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The University of Glasgow (Scottish Gaelic: Oilthigh Ghlaschu, Latin: Universitas Glasguensis) is the fourth oldest university in the English-speaking world and one of Scotland's four ancient universities. It was founded in 1451. Along with the University of Edinburgh, the University was part of the Scottish Enlightenment during the 18th century. It is currently a member of Universitas 21, the international network of research universities.
In common with universities of the pre-modern era, Glasgow originally educated students primarily from wealthy backgrounds, however it became a pioneer in British higher education in the 19th century by also providing for the needs of students from the growing urban and commercial middle class. Glasgow served all of these students by preparing them for professions: the law, medicine, civil service, teaching, and the church. It also trained smaller but growing numbers for careers in science and engineering.
Over the last five centuries and more, we’ve constantly worked to push the boundaries of what’s possible. We’ve fostered the talents of seven Nobel laureates, one Prime Minister and Scotland’s inaugural First Minister. We’ve welcomed Albert Einstein to give a lecture on the origins of the general theory of relativity. Scotland’s first female medical graduates completed their degrees here in 1894 and the world’s first ultrasound images of a foetus were published by Glasgow Professor Ian Donald in 1958. In 1840 we became the first university in the UK to appoint a Professor of Engineering, and in 1957, the first in Scotland to have an electronic computer.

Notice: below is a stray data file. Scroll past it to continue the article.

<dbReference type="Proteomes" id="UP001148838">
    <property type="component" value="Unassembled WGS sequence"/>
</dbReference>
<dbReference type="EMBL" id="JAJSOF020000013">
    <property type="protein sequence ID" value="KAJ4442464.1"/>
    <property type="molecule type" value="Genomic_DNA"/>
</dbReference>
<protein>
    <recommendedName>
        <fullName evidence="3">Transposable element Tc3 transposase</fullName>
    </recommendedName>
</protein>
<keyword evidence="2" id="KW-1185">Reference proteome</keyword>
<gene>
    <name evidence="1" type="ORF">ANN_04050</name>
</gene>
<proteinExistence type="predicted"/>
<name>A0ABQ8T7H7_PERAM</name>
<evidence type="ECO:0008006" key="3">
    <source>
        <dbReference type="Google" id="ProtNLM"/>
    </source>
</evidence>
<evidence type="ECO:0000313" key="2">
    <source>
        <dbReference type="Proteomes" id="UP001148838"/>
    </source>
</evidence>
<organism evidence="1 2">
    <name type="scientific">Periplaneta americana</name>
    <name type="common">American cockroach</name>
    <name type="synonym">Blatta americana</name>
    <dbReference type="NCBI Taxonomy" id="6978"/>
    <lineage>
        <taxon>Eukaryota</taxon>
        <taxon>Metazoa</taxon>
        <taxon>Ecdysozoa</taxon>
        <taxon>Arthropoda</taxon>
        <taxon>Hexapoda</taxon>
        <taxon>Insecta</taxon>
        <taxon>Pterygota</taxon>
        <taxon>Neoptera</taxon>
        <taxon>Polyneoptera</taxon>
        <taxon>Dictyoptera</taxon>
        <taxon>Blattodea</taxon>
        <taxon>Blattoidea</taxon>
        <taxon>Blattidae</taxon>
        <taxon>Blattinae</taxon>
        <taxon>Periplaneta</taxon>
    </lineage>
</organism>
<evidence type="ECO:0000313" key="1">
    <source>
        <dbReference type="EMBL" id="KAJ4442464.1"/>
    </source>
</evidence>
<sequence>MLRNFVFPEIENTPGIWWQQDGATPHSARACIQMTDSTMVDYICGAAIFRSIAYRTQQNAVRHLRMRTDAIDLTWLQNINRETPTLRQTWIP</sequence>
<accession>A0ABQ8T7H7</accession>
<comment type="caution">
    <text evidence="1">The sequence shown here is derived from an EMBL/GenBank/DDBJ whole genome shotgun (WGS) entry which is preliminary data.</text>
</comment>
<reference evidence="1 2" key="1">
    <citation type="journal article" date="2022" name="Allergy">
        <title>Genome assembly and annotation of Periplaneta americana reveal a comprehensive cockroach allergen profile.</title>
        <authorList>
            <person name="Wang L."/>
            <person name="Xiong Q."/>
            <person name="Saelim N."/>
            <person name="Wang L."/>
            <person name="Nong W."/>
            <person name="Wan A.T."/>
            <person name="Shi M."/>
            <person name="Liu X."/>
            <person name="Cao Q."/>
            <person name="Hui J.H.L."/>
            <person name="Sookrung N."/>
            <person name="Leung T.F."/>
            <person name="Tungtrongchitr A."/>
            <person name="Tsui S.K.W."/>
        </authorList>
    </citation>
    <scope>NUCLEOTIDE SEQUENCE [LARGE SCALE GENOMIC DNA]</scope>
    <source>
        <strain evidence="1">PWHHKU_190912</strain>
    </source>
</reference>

All of this means that if you choose to work or study here, you’ll be walking in the footsteps of some of the world’s most renowned innovators, from scientist Lord Kelvin and economist Adam Smith, to the pioneer of television John Logie Baird.
Find out more about our buildings, alumni and world-changing achievements:
- Men and women of fame
- University of Glasgow story
The University of Glasgow
- is ranked 62nd in the world and is the first and only UK university to be rated as 5 Stars Plus overall. (QS World University Rankings 2015)
- is rated third in the UK for international student satisfaction (among universities participating in the International Student Barometer Summer 2013)
- welcomes students from more than 140 countries worldwide
- has more than 25,000 undergraduate and postgraduate students
- is a major employer in the city of Glasgow with more than 6,000 staff, including 2,000 active researchers
- has annual research income of more than £181m
- is a member of the prestigious Russell Group of leading UK research universities
- is ranked top in Scotland and third in the Russell Group in the National Student Survey 2015
- is a founder member of Universitas 21, an international grouping of universities dedicated to setting worldwide standards for higher education
- includes among its alumni, the father of economics Adam Smith, Scotland’s architect of devolution Donald Dewar and renowned physicist and engineer Lord Kelvin.